Who is Emily Carr, the pioneer of modern art in Canada?


Emily Carr, Autumn in France, 1911. National Gallery of Canada, Ottawa

Emily carr Born December 13, 1871 in Victoria, British Columbia, Canada. His artistic career spans three major periods. The first period began in 1890 when he traveled to San Francisco to study art at the California School of Design. Three years later, economic problems brought her back to Victoria. Six years later, her interest in learning led her to Europe in 1899, this time to the Westminster School of Art in London. There, he enrolled in drawing lessons from nature and perfected his technique.
The traditional and conservative education of the school deceived her He left the company two years later. During this period he mainly painted landscapes in the traditional English style and studied images of the indigenous peoples of the West Coast.

Emily Carr, self-portrait, 1938 39. National Gallery of Canada, Ottawa

Emily Carr returned from France to Canada

Emily Carr’s second artistic career began in 1910, when she went to study in France, the capital of the art world. The He knows post-impressionism and favism. As a result of the French experience, bright colors and powerful brushes appear in his works. In 1911, two of his paintings were exhibited in the works of the best artists of his time at the Salon d’Automne in Paris.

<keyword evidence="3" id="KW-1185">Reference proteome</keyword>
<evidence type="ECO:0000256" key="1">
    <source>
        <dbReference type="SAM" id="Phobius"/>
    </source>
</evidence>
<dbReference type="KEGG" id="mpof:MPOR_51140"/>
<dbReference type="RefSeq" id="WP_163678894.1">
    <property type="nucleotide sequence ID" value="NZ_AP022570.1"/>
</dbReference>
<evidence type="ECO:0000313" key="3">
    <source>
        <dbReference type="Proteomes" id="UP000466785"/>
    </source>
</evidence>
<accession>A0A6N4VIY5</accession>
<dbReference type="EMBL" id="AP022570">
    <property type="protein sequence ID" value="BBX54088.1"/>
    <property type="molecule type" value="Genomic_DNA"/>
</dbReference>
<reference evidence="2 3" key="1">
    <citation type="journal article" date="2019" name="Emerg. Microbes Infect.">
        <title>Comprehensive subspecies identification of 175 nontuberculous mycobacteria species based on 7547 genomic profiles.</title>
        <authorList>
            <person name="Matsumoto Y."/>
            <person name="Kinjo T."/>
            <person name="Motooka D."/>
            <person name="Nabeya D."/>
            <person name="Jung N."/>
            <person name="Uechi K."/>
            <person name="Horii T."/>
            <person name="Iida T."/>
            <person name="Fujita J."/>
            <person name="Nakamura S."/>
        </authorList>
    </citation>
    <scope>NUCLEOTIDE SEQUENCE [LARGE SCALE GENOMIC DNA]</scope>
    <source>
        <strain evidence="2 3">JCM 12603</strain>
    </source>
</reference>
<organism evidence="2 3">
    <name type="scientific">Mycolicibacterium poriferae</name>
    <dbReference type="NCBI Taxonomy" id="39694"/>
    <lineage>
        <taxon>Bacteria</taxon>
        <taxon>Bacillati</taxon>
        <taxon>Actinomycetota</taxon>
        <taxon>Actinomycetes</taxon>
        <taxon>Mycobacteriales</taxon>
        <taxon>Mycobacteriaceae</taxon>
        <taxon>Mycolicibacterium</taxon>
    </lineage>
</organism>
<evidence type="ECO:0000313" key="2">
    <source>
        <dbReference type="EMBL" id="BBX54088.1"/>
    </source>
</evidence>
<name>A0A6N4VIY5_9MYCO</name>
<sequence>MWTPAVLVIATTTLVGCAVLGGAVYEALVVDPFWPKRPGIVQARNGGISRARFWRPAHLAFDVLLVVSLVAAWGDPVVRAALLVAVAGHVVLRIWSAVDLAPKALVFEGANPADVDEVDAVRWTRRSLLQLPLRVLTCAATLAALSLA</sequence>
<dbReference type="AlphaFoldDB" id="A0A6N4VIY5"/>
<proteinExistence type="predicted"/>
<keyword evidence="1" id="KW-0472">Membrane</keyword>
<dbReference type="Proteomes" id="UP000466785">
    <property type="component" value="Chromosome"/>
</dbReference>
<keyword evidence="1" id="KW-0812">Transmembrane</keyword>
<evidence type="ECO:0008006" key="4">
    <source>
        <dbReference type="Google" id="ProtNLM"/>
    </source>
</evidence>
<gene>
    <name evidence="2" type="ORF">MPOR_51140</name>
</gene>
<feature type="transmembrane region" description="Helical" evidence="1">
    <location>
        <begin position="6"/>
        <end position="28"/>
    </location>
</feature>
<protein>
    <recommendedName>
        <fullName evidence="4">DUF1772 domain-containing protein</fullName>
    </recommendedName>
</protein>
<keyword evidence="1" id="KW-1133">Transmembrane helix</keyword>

Returning to Canada in 1912, he exhibited works produced in France in his studio in Vancouver. However, his works did not have a good impact on the conservative society of the time. The car then sets out on a six-week trip to northern and eastern British Columbia, destroying totem poles on the west coast. In 1913 he exhibited the design in Vancouver and gave a lecture to explain it to the public, but neither its style nor its subject matter received due attention.

Emily Carr, Bretton Church, 1906. Vancouver <a class=Art Gallery” width=”1300″ height=”985″ data-lazy-srcset=”https://www.artribune.com/wp-content/uploads/2021/11/Emily-Carr-Breton-Church-1906.-Vancouver-Art-Gallery.jpeg 1300w, https://www.artribune.com/wp-content/uploads/2021/11/Emily-Carr-Breton-Church-1906.-Vancouver-Art-Gallery-480×364.jpeg 480w, https://www.artribune.com/wp-content/uploads/2021/11/Emily-Carr-Breton-Church-1906.-Vancouver-Art-Gallery-1024×776.jpeg 1024w, https://www.artribune.com/wp-content/uploads/2021/11/Emily-Carr-Breton-Church-1906.-Vancouver-Art-Gallery-768×582.jpeg 768w, https://www.artribune.com/wp-content/uploads/2021/11/Emily-Carr-Breton-Church-1906.-Vancouver-Art-Gallery-167×127.jpeg 167w, https://www.artribune.com/wp-content/uploads/2021/11/Emily-Carr-Breton-Church-1906.-Vancouver-Art-Gallery-324×245.jpeg 324w, https://www.artribune.com/wp-content/uploads/2021/11/Emily-Carr-Breton-Church-1906.-Vancouver-Art-Gallery-80×60.jpeg 80w, https://www.artribune.com/wp-content/uploads/2021/11/Emily-Carr-Breton-Church-1906.-Vancouver-Art-Gallery-696×527.jpeg 696w, https://www.artribune.com/wp-content/uploads/2021/11/Emily-Carr-Breton-Church-1906.-Vancouver-Art-Gallery-1068×809.jpeg 1068w, https://www.artribune.com/wp-content/uploads/2021/11/Emily-Carr-Breton-Church-1906.-Vancouver-Art-Gallery-554×420.jpeg 554w” data-lazy-sizes=”(max-width: 1300px) 100vw, 1300px” data-lazy-src=”https://www.artribune.com/wp-content/uploads/2021/11/Emily-Carr-Breton-Church-1906.-Vancouver-Art-Gallery.jpeg”/>